The vision in this project concerns human consciousness living past our human bodies and Itskov communicates this vision on multiple platforms as he establishes a strategy with specific goals, timelines and benchmarks to follow. Whether there is an actual outcome of this 2045 vision is questionable, but certainly the social motive behind Itskov’s intentions are present. Itskov’s vision of creating the Human Avatar has touched on one of the most sensitive and “unsatisfied demand” topics — immortality. As broad and fantastical as it may (or may not) currently seem, his project incorporates all elements of leadership, entrepreneurship and innovation needed to get a team of leading societal figures on board, and act through intrapreneurship. Each member acts an entrepreneur in his own right, reaching out across different fields of interest and research in order to fulfill the needs of the project.
But wait, is it possible for there to be too much entrepreneurship within an organization?
In the case of Enron, an American Energy, Commodities and Service Company that went bankrupt in 2001, this is exactly what happened. Formerly, pronounced as “America’s Most Innovative Company” for six consecutive years by Forbes Magazine, Enron was a large organization that had difficulty managing and overseeing its employees’s entrepreneurial tendencies, despite its successful growth over the years. Furthermore, the leaders of the company persisted to keep expanding the business without clear oversight of the whole company and its employees. In example, when then-president Mr. Skilling was asked about a particular sector of the company (EnronOnline), which was initiated by one of his employees and had already gone under legal review in 22 different countries, Mr. Skilling was unaware that it even existed. His only response was “This [employee’s initiative] is exactly the kind of behavior that will continue to drive this company forward.” (Birkinshaw, 2003) Enron began as the “Best Gas Distribution Company”, which shortly then became the “World’s Best Energy Company”, finally expanding its title to the “World’s Best Company”. This shows that the company encouraged entrepreneurship and autonomy in its company, valuing its speedy growth and involvement in the different sectors of the industry; however it caused major fundamental problems which led to its demise.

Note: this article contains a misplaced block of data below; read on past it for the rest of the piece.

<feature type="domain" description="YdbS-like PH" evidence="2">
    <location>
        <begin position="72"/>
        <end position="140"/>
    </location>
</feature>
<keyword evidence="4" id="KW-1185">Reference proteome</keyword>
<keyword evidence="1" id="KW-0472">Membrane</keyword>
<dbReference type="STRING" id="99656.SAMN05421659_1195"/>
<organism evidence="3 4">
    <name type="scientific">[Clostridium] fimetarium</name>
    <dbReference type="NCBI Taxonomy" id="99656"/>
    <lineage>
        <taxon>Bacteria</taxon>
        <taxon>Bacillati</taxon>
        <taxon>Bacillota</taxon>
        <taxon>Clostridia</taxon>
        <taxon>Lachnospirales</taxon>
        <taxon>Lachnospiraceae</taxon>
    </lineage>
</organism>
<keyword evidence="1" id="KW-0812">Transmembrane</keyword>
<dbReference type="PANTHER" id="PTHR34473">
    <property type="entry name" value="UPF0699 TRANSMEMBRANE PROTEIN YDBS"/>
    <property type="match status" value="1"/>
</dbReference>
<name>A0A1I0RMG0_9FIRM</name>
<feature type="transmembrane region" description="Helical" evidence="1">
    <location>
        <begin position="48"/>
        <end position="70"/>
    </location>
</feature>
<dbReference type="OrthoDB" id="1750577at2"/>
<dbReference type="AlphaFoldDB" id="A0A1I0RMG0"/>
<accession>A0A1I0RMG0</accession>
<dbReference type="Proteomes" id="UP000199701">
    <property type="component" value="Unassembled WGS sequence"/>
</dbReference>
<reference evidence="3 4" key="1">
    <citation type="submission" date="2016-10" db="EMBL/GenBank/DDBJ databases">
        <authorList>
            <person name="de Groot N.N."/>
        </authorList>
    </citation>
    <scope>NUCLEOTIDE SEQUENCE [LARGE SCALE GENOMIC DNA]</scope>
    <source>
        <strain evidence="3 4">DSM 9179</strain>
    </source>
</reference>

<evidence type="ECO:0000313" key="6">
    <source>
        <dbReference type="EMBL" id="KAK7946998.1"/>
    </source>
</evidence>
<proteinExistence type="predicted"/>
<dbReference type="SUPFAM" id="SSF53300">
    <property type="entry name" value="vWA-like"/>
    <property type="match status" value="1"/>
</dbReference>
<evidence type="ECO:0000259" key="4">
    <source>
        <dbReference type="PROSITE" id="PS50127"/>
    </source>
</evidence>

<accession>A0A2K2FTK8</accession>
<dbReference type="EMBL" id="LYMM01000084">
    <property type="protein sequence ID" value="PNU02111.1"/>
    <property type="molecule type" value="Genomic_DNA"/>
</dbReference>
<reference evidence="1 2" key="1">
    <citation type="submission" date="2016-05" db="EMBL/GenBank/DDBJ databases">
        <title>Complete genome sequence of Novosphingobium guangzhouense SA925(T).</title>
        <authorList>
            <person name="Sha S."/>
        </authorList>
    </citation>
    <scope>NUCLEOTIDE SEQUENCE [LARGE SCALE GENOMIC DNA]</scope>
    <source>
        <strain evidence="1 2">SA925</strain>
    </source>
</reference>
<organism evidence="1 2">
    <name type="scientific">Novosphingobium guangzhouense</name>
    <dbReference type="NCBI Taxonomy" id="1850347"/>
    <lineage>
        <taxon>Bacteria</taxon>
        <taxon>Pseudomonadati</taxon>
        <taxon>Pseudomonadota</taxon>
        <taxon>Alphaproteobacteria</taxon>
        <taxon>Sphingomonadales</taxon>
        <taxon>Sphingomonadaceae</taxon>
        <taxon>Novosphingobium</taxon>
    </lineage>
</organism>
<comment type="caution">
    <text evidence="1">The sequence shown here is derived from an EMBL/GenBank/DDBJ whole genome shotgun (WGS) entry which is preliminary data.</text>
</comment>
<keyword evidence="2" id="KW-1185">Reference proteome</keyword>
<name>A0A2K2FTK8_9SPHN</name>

There are four components that Birkinshaw (2003) mentions (referencing the advice of Mr. Chase, chief executive of BP) that can regulate, guide and control entrepreneurial action. These are: (1) direction, (2) space, (3) boundaries, and (4) support. See Figure 1 below.
Direction is important because it keeps the company’s strategy in check. Many companies sometimes find that their desire for growth may swerve them away from their initial plan or strategy, making them vulnerable due to changes in objectives. A lack of direction can risk a company’s movement away from traditional business to solely high growth business, completely abandoning and losing focus on their revenue origins or beginnings. Birkinshaw (2003) remarks that, “At Enron, the best people gravitated quickly toward the high-growth opportunities away from the traditional businesses. Not a bad way to go, one might argue, except the traditional businesses were the ones with secure franchises and positive cash flows.” The right amount of space is important because too much space is dangerous, and too little space is also dangerous, not allowing the proper environment for innovation and autonomy. An example of space is allowing employees to notice mistakes they’ve made by themselves in enough time to fix the problem and learn from it. Boundaries are important because without them, many would begin to act corrupt or aggressive, which in the case of Enron, the company “failed to check its “creativity” with an equal commitment to integrity” and began to hide debt and act pompous in partnership agreements. (Schuler, 2002) Finally, support is crucial in that with the right amount of support, there is encouragement and motivation to improve. BP achieves support through the establishment of peer groups, where executives of each group are encouraged to share, collaborate and provide commentary to other groups in the hopes to improve, succeed and facilitate the work. (Birkinshaw, 2003)